By Steve Gorman
(Reuters) – Goya Foods Inc, the largest Hispanic-owned U.S. food company and a popular brand among Latino Americans, became the target of a boycott campaign on social media on Friday sparked by its CEO effusively praising President Donald Trump at the White House.
The hashtags #Goyaway and #BoycottGoya began trending on Twitter after Robert Unanue, chief executive officer of the New Jersey-based company, appeared with Trump on Thursday for the signing of an executive order creating an advisory panel aimed at spurring Hispanic prosperity.
“We’re all truly blessed at the same time to have a leader like President Trump who is a builder, and that’s what my grandfather did,” said Unanue, the third generation of his family to run the business. “We pray for our leadership, our president, and we pray for our country that we will continue to prosper and to grow.”
The event at the
‘Unsolved Mysteries’ Viewers Are Wondering What Happened to Rey Rivera’s Friend, Frank Porter Stansberry
From Good Housekeeping
Netflix’s reboot of Unsolved Mysteries reimagines the classic ’90s docuseries for a new audience, and has drawn plenty of buzz since its first six episodes debuted on July 1. As fans of the original will know, each episode tracks a different unresolved case, ranging from potential crimes (like unexplained deaths and disappearances) to apparent UFO sightings and other mysterious situations.
The first episode of the new season, “Mystery on the Rooftop,” is one of the most talked-about installments so far, delving into the strange and tragic 2006 death of Ray Rivera, whose body was found at a Baltimore hotel after he had been missing for over a week. Although police eventually concluded that his death was a suicide, the episode explores a number of irregularities and suspicious facts that call this into question – for instance, Rivera supposedly jumped to his death, but his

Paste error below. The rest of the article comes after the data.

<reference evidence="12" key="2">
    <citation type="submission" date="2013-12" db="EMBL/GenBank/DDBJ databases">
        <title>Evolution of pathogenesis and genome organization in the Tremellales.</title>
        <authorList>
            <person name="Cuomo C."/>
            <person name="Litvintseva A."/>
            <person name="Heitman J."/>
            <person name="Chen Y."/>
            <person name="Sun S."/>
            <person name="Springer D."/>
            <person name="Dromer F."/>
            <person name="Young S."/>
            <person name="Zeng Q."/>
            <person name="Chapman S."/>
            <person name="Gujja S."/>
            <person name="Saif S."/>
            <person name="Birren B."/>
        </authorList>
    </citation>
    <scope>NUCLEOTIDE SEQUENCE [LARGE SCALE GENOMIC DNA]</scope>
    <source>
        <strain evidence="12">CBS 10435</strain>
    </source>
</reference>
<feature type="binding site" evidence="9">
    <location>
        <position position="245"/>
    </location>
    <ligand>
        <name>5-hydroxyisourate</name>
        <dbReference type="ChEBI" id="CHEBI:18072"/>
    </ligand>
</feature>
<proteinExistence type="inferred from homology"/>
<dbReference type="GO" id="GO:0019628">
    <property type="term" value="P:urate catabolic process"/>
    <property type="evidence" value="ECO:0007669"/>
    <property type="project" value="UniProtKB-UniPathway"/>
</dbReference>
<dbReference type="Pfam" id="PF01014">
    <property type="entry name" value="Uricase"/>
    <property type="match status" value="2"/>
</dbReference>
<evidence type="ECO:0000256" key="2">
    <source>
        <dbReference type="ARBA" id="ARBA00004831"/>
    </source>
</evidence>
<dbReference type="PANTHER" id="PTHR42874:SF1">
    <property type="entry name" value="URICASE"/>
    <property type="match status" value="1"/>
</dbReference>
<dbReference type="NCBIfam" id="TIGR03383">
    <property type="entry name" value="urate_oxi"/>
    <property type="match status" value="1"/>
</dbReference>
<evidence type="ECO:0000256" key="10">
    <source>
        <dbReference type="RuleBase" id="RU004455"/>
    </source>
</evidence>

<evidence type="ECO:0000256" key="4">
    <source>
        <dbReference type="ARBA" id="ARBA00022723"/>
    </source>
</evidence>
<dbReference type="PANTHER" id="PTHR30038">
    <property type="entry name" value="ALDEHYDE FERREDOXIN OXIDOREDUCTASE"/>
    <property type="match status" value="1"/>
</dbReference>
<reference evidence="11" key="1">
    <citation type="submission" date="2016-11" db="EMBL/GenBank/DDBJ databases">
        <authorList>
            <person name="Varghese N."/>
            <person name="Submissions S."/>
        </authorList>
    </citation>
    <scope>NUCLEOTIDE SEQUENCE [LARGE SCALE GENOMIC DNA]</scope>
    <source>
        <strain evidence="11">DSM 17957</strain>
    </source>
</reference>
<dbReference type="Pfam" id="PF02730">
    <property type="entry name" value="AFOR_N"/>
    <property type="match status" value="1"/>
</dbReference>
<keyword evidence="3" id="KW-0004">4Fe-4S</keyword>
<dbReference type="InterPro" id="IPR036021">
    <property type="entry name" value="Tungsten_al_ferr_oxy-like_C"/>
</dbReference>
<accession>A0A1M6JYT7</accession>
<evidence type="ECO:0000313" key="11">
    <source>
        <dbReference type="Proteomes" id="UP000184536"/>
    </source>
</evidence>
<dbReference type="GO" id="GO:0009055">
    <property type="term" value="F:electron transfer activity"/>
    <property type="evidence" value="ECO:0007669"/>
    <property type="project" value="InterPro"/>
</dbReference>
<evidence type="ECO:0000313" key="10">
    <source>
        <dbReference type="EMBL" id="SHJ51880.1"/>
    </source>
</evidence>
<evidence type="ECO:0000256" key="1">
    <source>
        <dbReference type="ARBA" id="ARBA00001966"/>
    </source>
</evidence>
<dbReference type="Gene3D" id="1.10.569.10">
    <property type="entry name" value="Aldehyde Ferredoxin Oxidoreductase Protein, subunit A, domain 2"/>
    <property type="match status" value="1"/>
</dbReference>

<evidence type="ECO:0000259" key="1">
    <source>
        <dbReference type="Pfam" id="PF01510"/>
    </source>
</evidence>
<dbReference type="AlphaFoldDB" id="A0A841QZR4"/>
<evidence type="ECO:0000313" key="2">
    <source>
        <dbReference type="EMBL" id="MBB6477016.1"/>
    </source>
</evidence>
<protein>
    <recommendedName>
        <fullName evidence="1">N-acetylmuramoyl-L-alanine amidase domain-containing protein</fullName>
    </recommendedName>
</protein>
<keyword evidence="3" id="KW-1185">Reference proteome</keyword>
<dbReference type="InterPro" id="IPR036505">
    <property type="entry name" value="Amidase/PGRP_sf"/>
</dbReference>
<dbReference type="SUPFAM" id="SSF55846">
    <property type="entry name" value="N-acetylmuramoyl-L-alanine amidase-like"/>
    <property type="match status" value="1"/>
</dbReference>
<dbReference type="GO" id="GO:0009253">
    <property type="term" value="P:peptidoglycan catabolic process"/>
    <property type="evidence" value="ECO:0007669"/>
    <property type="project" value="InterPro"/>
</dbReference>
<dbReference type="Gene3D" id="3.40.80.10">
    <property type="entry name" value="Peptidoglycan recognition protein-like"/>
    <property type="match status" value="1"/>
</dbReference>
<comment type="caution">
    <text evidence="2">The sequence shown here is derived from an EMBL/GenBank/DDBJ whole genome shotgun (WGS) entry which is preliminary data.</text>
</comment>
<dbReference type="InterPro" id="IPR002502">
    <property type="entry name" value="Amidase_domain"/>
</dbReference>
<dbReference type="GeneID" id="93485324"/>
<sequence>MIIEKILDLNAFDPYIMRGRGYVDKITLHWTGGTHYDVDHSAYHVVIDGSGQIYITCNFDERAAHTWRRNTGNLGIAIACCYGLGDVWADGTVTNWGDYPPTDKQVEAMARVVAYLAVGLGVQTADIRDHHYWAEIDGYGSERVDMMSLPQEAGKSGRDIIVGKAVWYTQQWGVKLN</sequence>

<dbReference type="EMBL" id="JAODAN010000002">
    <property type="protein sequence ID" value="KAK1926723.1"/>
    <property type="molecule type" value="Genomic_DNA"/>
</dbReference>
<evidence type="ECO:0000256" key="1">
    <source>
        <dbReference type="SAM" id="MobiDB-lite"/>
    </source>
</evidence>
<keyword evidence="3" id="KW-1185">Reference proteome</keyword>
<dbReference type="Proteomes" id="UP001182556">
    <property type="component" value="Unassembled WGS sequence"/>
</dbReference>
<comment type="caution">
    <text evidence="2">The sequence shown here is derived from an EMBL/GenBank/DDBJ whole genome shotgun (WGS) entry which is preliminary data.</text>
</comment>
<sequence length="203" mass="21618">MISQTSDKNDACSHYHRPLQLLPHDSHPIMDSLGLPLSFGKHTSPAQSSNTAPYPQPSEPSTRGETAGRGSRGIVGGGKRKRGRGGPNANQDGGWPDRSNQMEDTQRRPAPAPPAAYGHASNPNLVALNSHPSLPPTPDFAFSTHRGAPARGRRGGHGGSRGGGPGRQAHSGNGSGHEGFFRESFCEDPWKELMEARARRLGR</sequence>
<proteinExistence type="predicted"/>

Smile Bank customers have been unable to access their online banking accounts for five days in a row.
The online-only bank, owned by Co-Operative Bank, said it was working urgently to resolve the problem.
But the latest service outage proved to be the “last straw” for longtime customer Emma Hopkinson-Spark.
After 16 years, she left Smile Bank on Friday after she was unable to view a crucial re-mortgage payment.
“I’m really disappointed in Smile Bank,” Ms Hopkinson-Spark, chief of staff at a tech consultancy business in Weston-super-Mare, told the BBC. “The outages this week were the tipping point.”
Ms Hopkinson-Spark said she had not been able to access her online banking account for several days. Although she can still withdraw money from cash machines and pay for items using her debit card, she cannot send payments or view her payments.
“Yesterday my husband rang me in a flap saying he
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It was the evening of Friday, March 13, 2020 that I went to my first — and only — FYC event of the Emmy season. It was for “Westworld,” and it took place at the Saban Media Center at the Television Academy Campus in North Hollywood.